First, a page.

Open for Business
Advice from entrepreneurs on starting and maintaining a successful aviation business
By Michelle Garetson
Some people believe that as long as someone else is signing your paycheck, you're replaceable, so why not open your own business and be the boss for a change? Being your own boss has a nice ring to it. You're in charge, you call the shots. But, what does it really mean to be the head honcho and more to the point, what does it take, mentally, physically, and financially, to get an aviation business started? Three aviation business owner/operators, in various phases of operation, including one who just opened for business in June of this year, have offered the following caveats and confidences to those who might be considering navigating the sometimes turbulent path to business ownership.
"You have to be a risk taker," advises Michael White, Sr., CEO of RAPCO Inc. in Hartland, WI.
White started RAPCO, Inc. (Replacement Aircraft Parts Company) in 1981, in the basement of his house with a partner. His primary employer was Cooper Aviation, an aircraft wholesale distributorship in Chicago, IL, where White served as a parts salesman who piloted a company plane to call on FBOs, customers, and prospects.
Michael Brown, owner of Brown Aviation Tool of Oklahoma City, OK, agrees. "You have to take risks and not be too afraid about taking those risks. I started very young, didn't have a family or mortgage to worry about, and knew that if I failed, I still had a skill to fall back on to get me a job. You can't just wake up and say, 'I'm going to open my own business.' An example I give to people is that it's one thing to own a donut shop - it's another thing to live off of the donut shop."
Timing is everything
"Timing is important for starting a business," says White. "During a boom time, it's hard to get something going, but if people see that some of their fixed costs are going up for reasons they can't control, such as rising fuel prices, they start looking at their controllable costs and they'll start looking at alternative sources."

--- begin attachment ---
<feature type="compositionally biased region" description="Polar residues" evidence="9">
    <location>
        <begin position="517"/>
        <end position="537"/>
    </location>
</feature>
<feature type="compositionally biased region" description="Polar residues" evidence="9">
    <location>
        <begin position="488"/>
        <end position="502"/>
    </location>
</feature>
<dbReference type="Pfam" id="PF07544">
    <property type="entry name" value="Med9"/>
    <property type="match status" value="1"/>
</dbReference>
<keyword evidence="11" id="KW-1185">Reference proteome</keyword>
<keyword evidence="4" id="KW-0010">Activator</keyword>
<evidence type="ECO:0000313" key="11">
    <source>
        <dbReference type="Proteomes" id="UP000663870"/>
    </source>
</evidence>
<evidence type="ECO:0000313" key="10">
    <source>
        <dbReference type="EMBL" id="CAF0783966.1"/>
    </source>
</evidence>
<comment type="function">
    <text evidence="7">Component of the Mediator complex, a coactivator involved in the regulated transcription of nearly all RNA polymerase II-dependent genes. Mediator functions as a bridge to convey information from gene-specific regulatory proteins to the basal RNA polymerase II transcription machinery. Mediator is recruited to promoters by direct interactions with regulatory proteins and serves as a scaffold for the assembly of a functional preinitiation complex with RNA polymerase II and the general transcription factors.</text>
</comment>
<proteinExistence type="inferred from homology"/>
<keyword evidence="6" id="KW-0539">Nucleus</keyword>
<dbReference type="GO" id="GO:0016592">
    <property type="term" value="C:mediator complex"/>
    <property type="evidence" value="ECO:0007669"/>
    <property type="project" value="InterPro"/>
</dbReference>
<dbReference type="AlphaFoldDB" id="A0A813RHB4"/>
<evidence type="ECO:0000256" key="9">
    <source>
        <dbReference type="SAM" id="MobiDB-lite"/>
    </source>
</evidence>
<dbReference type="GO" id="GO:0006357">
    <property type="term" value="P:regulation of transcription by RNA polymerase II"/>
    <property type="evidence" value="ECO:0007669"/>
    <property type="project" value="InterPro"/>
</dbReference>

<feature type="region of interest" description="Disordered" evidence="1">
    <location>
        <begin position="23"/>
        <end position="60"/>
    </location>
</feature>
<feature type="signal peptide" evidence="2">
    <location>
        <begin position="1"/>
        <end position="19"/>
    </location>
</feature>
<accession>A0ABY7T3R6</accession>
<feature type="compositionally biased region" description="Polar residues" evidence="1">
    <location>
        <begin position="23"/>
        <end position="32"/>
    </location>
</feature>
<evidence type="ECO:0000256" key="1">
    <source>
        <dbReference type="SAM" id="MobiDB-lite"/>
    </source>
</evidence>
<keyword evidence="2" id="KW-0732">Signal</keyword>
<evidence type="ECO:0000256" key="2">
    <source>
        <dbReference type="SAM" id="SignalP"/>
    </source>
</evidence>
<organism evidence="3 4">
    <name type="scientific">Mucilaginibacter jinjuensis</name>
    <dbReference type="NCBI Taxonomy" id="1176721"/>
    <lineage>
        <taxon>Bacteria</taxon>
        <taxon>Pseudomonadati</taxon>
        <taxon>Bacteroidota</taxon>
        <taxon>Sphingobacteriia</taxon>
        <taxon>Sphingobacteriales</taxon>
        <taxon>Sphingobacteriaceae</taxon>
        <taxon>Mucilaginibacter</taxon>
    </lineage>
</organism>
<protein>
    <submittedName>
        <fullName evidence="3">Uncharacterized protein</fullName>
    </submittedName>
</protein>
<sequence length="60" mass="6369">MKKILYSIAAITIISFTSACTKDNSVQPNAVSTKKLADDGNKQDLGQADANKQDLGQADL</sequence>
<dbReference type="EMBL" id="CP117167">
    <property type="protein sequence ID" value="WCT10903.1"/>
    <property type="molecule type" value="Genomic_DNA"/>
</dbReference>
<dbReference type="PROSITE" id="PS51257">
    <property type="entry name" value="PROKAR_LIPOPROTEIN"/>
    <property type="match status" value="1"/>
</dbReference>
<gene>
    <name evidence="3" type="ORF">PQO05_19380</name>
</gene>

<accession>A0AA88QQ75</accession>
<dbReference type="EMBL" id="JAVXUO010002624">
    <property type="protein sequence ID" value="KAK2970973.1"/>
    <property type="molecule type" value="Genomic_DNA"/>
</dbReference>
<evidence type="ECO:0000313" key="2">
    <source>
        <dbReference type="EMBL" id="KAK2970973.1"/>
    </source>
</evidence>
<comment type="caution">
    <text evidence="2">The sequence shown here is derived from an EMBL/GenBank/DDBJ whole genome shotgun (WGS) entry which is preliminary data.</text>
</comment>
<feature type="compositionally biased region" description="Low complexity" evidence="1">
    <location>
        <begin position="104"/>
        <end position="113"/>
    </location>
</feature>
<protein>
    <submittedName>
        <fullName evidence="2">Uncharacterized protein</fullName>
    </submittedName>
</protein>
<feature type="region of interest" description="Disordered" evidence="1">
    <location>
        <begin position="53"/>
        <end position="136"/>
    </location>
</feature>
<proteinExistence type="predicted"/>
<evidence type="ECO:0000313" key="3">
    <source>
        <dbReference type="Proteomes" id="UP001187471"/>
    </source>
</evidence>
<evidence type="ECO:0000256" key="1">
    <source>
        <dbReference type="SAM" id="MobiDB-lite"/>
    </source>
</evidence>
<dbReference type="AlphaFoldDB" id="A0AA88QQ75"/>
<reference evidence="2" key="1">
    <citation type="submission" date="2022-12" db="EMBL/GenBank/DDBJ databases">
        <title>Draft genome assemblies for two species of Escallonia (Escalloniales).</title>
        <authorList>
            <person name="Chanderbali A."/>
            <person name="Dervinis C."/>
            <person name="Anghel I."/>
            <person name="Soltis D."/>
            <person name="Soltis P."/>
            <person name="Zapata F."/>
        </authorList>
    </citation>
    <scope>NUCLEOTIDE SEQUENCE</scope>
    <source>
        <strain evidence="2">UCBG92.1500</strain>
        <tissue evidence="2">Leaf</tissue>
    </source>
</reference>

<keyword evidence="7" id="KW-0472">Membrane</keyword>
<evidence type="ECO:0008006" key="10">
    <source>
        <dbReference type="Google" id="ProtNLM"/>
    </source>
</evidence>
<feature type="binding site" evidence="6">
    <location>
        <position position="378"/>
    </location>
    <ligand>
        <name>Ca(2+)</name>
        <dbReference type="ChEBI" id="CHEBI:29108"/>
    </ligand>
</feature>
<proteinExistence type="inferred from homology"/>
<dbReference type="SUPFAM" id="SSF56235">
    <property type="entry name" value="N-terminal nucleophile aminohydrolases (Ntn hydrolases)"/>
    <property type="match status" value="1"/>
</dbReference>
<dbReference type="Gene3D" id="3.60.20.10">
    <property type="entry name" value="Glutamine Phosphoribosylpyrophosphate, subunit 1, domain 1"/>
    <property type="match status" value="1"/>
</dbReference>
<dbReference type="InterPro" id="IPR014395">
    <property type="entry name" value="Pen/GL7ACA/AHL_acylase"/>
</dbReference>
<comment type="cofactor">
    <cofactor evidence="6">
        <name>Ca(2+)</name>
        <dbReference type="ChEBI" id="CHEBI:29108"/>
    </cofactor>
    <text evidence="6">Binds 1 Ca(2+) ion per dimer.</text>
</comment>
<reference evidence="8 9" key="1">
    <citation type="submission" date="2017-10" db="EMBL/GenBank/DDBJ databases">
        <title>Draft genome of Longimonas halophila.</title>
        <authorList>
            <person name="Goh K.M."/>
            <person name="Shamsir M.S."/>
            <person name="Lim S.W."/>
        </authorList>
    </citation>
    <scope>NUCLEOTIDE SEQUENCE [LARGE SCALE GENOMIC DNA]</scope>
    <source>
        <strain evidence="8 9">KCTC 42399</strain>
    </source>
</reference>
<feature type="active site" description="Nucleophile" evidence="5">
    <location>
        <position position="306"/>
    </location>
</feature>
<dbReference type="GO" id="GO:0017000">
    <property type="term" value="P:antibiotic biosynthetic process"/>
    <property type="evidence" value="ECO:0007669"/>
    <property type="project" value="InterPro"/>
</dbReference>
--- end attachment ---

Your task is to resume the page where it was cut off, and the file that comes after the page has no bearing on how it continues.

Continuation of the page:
He continues, "I've always had that entrepreneurial spirit, and I wanted to do it. It's always logical that you stick with the field that you're working in. I knew the aviation parts field for 10 years, and in that time, I could identify at least 100 items that would be good, viable replacement parts because they'd be easy to make and relatively easy to get FAA approval on."
However, White didn't go full-time with RAPCO until he had at least 15 different parts to offer. He got his finances in order, had a supportive wife who worked outside the home, and he partnered with another gentleman, Gary Gaylor.
"It's easier to start a manufacturing business than a service business," says White, "because you can usually keep the overhead down. We started in my basement, which kept costs down."
Perceptions are important
White adds, "Even though you may start your business out of your basement, you still need to project a professional image. You have to give a bigger company image than what you may possess at that time until you can grow to a size where you can flash a photo of the business with your sign out front."
What to name the company is very important and shouldn't be taken lightly advises White. "We were convinced that we didn't want to use a family name or something like 'Mike and Gary's' as these suggest mom-and-pop-type operations. You'd never be able to shake that perception, so we had to have a big, commercial-sounding name."
Michael Brown has been building his image as a specialty tool supplier for a number of years, starting with driving to repair station after repair station and selling from his truck, to renting a very small office near the airport, to a larger facility, and ultimately to the company's new offices in Oklahoma City. Brown has developed Brown Aviation Tool Supply through mail-order and online sales.
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